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Has the rally in the stock market during the first quarter of 2012 caused you to rethink your exposure to equities versus the other major asset classes (such as fixed income, inflation-linked, and credit) in which your fund invests?
Our target allocation is always long equities, and our tactical views pushed us to take a larger-than-average position in them during the first quarter. We tilt the portfolio toward assets that we think will perform best based on shorter-term tactical views incorporating many signals such as valuation, market momentum, and macroeconomic environment.
That said, our philosophy is to avoid concentration risk and maintain risk diversification across the major asset classes globally. Tactical views can add value, but they are subordinate to our long-term strategic goal of risk diversification. One quarter, or even much longer periods, of good or bad returns in any asset class does not change our strategic direction.
Your fund has the potential to invest in equity markets across the globe. What regions look the most attractive to you now?
Europe looks attractive on the whole, and we like the core markets more than the periphery. Eurozone large caps have been beaten down to the point where they provide the best value among the developed markets. The macroeconomic prospects for Europe also look better than current market prices suggest; for example, the euro's depreciation during the past year could provide a boost to exports. However, market momentum is still against Europe, so our overweightings have been modest thus far.
We have been most cautious on commodity-sensitive Australia and Canada, as these markets have negative momentum, yet valuations still seem elevated.
When do you expect interest rates will begin to rise? How are you mitigating this risk?
We start from a belief that the consensus market judgment is pretty powerful, that positioning based on alternative conclusions should be made with caution, and that our tactical tilts should be in proportion to the strength of our conviction and the predictive quality of our views. Therefore, we do not take a very strong stance on when or if rates will start to rise. The yield curve already prices in rising rates in the coming years, so the real question is whether we think rates will rise faster than those bond prices imply.
Today, we believe that rates might rise a little faster than the changes embedded into the slope of the yield curve. Bonds yields look low relative to history, and an improving global economy suggests that prices are likely to fall. Global bonds still have been performing well, and we're not looking to fight the trend. Our underweighting in bonds is modest, but we are overall bearish versus our strategic risk-parity benchmark.
How does the use of leverage affect the risk profile of your fund?
All risk-parity strategies use leverage because the unleveraged risk-parity portfolio has very low risk and, therefore, not enough return. In fact, on average an unleveraged risk-parity portfolio will have annualized volatility of only 4%, too far below the 10% average volatility of a more traditional portfolio of 60% stocks and 40% bonds. Leverage is employed in all risk-parity strategies for the same reason: to elevate the risk level of the risk-parity portfolio to something that approximates that of a traditional, unleveraged, equity-concentrated portfolio. We think that risk parity is a more efficient portfolio, and it will provide greater returns for the level of risk taken in a long run. However, it cannot offer the same return as a traditional portfolio if it carries less than half the risk.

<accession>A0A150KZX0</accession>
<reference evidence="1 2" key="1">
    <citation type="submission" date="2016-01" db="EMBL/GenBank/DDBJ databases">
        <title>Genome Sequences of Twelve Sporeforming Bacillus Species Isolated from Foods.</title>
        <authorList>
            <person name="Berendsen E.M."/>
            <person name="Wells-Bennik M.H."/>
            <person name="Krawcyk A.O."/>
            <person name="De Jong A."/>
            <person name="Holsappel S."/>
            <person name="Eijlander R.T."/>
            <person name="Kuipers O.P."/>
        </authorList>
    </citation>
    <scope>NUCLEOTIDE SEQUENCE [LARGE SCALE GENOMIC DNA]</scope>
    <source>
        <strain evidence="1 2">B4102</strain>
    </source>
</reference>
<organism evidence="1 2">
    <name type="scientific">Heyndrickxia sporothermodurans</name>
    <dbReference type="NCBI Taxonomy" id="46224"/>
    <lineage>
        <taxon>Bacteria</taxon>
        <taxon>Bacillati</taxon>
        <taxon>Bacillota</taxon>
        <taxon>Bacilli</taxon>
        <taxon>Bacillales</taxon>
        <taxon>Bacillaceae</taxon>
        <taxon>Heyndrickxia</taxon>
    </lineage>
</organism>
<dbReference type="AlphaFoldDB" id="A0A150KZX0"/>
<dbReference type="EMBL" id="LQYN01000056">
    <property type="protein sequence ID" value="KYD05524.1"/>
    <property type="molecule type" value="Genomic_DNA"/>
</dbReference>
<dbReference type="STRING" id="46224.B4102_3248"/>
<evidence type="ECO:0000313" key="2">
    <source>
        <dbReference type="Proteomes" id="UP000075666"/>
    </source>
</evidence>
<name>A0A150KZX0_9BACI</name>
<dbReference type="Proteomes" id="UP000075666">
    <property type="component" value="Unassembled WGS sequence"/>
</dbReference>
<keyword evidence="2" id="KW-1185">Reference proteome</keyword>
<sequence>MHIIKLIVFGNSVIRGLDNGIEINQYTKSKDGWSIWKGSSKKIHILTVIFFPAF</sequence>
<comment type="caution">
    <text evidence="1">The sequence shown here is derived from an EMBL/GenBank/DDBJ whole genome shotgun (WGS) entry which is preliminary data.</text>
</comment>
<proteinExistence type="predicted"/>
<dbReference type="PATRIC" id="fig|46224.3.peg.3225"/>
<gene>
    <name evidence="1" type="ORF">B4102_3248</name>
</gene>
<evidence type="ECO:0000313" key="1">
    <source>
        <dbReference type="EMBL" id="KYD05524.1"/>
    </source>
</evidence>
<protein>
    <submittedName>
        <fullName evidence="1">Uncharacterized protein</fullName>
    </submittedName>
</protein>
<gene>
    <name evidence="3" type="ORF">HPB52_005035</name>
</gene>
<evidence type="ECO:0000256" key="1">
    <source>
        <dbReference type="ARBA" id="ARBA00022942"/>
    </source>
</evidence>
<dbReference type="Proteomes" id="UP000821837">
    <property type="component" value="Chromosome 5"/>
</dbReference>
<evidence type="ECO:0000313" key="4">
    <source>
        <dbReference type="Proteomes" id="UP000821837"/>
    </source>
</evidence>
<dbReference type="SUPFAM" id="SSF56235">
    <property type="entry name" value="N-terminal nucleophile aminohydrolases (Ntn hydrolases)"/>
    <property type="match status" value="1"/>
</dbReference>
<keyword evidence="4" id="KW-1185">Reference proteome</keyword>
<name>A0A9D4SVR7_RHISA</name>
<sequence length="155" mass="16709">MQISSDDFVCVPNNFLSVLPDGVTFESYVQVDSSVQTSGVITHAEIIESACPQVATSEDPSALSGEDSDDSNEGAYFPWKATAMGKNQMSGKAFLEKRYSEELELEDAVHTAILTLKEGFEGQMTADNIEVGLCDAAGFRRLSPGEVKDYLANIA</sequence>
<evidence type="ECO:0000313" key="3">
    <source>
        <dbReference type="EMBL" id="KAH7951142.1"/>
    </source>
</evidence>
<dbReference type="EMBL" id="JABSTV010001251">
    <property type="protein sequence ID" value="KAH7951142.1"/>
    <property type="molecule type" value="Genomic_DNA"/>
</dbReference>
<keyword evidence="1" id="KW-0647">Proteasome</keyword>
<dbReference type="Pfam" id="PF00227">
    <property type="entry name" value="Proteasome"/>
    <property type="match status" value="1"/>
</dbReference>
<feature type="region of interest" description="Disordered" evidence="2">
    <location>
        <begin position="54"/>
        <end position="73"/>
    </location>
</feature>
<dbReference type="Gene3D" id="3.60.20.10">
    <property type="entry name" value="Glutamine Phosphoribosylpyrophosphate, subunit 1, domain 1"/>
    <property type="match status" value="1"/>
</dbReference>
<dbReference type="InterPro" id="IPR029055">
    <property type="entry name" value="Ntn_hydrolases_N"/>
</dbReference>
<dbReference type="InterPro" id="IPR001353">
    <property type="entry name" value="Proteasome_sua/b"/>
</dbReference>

We do not use leverage to take on outsized portfolio risk, but instead we use leverage to allow us to manage a broadly diversified portfolio at a level of risk similar to that of a traditional balanced portfolio. And leverage itself carries some risk that must be managed. Risk-parity strategies are liquid, only modestly leveraged, and invest mostly in futures, so managing that risk isn't nearly as difficult as managing the concentration risk of the traditional portfolio.
What is the role of commodities in your portfolio?
We use commodities to give investors exposure to inflation-sensitive assets that offer good diversification benefits. During the past four decades, commodity futures have had a near-zero correlation with equities while offering similar returns. That diversification benefit is worth a meaningful place in the portfolio.
We have also researched the inflation sensitivity of various real-return assets such as Treasury Inflation-Protected Securities, gold, REITs, and so on. Looking at the performance of each of these assets during periods when inflation was rising, or when inflation came in higher than predicted, we found that broad exposure to commodity futures offered one of the best combinations of inflation-hedging attributes and long-term returns. More importantly, we found that potential inflation can be priced into assets very early, so inflation-sensitive assets need to be part of a long-term allocation to gain the full hedging benefits.
Although we don't know what future economic environments will be, many potential ones include periods when stocks and bonds do poorly but assets that tend to have some inflation sensitivity, such as commodities, do better. For example, during much of the 1970s, U.S. equities and bonds had flat to negative returns because of stagflation, while commodity futures performed remarkably well as a result of supply shocks. Commodity exposure helps broaden the range of economic environments in which the fund may do well.
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